A secured credit card is different from a regular credit card in that it requires a refundable cash deposit. Instead of having a credit limit based on your creditworthiness, your provider bases your limit on the amount of money you put into a security account. Like other forms of secured debt, the lender can foreclose your cash deposit if you do not pay back the amount you borrow.
If you need to rebuild your credit after bankruptcy, this is a solid option. Making payments on time can improve your credit score, helping you qualify for future loans.
Home equity line of credit
A Home Equity Line of Credit (HELOC) allows you to borrow money as needed from the equity in your home. At the start of the loan, there is a withdrawal period during which you are only responsible for paying the interest. Once the draw period is over, the repayment period begins; you are responsible for repaying the balance of principal and interest during this period.
To qualify, lenders require that you hold 15-20% of the equity in your home. Because your home secures the line of credit, lenders are usually able to offer lower interest rates.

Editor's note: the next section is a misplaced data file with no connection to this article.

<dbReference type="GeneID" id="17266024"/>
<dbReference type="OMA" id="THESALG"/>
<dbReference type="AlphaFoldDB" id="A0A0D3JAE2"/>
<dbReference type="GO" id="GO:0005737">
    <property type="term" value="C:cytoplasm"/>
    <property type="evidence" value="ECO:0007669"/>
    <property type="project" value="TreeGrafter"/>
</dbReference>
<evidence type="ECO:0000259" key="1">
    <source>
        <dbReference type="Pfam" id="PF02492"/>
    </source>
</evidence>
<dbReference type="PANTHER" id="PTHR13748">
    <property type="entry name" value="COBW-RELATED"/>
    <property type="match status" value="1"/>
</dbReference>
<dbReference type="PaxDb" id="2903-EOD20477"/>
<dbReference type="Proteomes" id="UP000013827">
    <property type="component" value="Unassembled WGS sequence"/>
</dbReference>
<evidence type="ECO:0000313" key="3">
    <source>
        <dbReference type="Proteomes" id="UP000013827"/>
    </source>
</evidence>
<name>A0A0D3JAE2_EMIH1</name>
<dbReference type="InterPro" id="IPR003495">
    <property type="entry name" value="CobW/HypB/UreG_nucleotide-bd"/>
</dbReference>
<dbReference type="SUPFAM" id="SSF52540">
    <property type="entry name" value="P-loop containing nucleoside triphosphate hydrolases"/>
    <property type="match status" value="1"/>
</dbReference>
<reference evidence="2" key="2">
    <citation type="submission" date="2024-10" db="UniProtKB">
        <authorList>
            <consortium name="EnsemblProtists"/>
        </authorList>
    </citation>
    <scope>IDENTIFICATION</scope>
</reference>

If you are able to get a lower interest rate, this may be a better option than a personal loan. However, keep in mind that in the event of default on the loan, the lender can foreclose on your home.
One way to improve your chances of qualifying for a personal loan after bankruptcy is to find a co-signer. A co-signer with good to excellent credit and sufficient income can increase your chances of getting approved for a personal loan. You might also be able to get a lower interest rate than you would have without a co-signer.
Co-signers are not responsible for monthly payments unless you are in arrears or default on your loan. It also means that any negative payment activity can impact their credit score.